Why does a flyspeck of a town in North Florida want voting rights to a potentially massive block of Publix Super Market's stock?
Maybe it's tied to a recent campaign to oust the chain's directors at the upcoming annual meeting and take the company public.
It's tough to tell because none of the town officials are talking about their effort to seize voting rights in Publix stock by eminent domain, a move one veteran securities lawyer described as "totally bizarre."
A Publix spokeswoman declined to comment on the notice, saying it needs to see the court filing, which the town is trying to put under seal.
Casey Bigelow, Campbellton's lawyer, defended the unusual strategy while declining to clarify its purpose.
"It would only benefit Publix employees, let's just leave it like that," he said.
On March 10, Campbellton put a summons in the nearby Graceville News saying it had filed "a complaint of condemnation and declaration of taking." In torturous legal language, the notice says the town is taking the voting rights in Publix stock held by Floridians who own any of hundreds of mutual funds, annuities or insurance policies named in the suit because the people holding these rights are, in most cases, not voting these shares.
Shareholders have the right to vote at annual meetings for policy changes and board members. The more shares you own, the more votes you have. In many cases, small investors do not exercise the right to vote, feeling they will have little impact.
Bigelow could not say how many people are in the category or how many shares they represent. "We requested that information from the mutual funds and annuities but they declined," he said.
Executives and directors of Publix are exempt from the town's effort, the notice says, "because it is considered reasonable … that the directors and executive management of the company routinely vote their voting rights."
Publix's founder, George Jenkins, gave 85 percent of the company's shares to its employee stock ownership plan. His heirs and other insiders control the rest, as well as the company's board. A group of dissident shareholders is proposing to replace those directors with candidates who want to take the company public.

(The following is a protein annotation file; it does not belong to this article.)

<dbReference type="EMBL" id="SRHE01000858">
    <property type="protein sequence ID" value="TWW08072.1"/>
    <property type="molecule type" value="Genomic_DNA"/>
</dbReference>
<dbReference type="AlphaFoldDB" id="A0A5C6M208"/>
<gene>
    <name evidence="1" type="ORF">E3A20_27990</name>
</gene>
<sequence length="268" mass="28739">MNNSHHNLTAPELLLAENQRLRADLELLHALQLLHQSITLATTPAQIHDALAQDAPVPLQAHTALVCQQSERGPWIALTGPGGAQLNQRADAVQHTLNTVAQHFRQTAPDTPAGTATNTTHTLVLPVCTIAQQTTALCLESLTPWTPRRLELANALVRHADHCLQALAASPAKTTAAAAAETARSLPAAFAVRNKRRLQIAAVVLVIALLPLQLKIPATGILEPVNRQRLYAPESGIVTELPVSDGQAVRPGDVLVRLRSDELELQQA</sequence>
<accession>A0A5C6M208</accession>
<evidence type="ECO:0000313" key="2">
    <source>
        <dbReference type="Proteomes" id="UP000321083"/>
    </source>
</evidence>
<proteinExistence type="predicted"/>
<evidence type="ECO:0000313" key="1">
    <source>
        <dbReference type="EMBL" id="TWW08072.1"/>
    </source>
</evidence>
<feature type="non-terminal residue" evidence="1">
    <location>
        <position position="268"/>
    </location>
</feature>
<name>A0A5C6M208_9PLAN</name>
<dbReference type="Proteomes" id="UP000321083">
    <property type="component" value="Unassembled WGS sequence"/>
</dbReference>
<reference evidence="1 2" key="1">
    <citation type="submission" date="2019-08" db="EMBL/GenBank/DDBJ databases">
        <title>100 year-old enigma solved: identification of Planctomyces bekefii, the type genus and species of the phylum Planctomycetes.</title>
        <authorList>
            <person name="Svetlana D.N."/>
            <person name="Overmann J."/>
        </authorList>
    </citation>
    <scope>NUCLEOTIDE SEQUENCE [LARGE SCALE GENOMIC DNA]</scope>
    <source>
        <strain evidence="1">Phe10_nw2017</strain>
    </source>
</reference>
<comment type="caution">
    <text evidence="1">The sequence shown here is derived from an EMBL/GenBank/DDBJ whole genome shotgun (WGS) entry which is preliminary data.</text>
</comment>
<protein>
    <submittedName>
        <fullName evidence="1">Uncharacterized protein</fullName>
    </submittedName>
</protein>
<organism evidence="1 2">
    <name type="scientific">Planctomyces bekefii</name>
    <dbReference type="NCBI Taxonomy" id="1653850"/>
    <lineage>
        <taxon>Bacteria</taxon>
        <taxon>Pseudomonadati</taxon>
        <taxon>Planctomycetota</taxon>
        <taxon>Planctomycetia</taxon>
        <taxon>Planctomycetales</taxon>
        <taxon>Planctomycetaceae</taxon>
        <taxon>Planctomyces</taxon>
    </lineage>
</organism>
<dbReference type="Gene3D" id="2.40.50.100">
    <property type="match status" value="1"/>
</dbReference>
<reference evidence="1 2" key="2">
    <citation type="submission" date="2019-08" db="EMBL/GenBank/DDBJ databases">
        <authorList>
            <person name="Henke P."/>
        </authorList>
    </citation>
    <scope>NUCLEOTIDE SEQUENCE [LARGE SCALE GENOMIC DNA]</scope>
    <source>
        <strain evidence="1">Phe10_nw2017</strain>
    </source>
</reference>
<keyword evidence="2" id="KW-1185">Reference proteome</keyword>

As a privately traded company, Publix uses an independent analyst to set the share price based on its financial performance and the share prices of publicly traded supermarket chains. When employees want to sell their stock, they generally sell them back to the company.
But over the years, Publix shares have found their way into mutual funds and other outsiders' hands through "gray market" transactions.
"There are a battery of venture capitalists who watch the marketplace and make it known to employees by word-of-mouth that they are interested in taking Publix shares off their hands through private offering exemptions," said Jack Kiefner, a St. Petersburg lawyer who specializes in securities law. "They accumulate the shares and make them available in blocks to the funds."
Kiefner said it is impossible to guess how many Publix shares are held in the funds named in the Campbellton lawsuit. But he was skeptical of the town's assumption that individual investors have the right to vote shares held in a fund's portfolio.
"Those shares are held by the mutual fund or annuity, they're not in the individual investor's name," said Kiefner, a former SEC lawyer. "Investors don't have legal ownership of specific shares. The legal title holding is in the fund."
In other words, Campbellton's argument that it can take away a mutual fund investor's right to vote a company's stock is flawed because those investors don't have those rights to begin with.
Saying he can't imagine how the Campbellton's claim could be enforced, Kiefner said, "It's patently absurd. In my 39 years as a securities lawyer, I've never seen anything quite like this."
Campbellton's lawyer, who was admitted to the Florida Bar in October, said the town has its own investment experts who disagree with Kiefner's assessment.
"It might be something that's not done a lot," he said. "But Campbellton is entitled to zealous representation."
The town is giving Publix shareholders until the end of the month to respond to its demand. Otherwise Campbellton will allegedly have the right to vote those shares at the upcoming Publix annual meeting on April 12.
Times staff writer Mark Albright contributed to this report. Kris Hundley can be reached at email@example.com or (727)892-2996.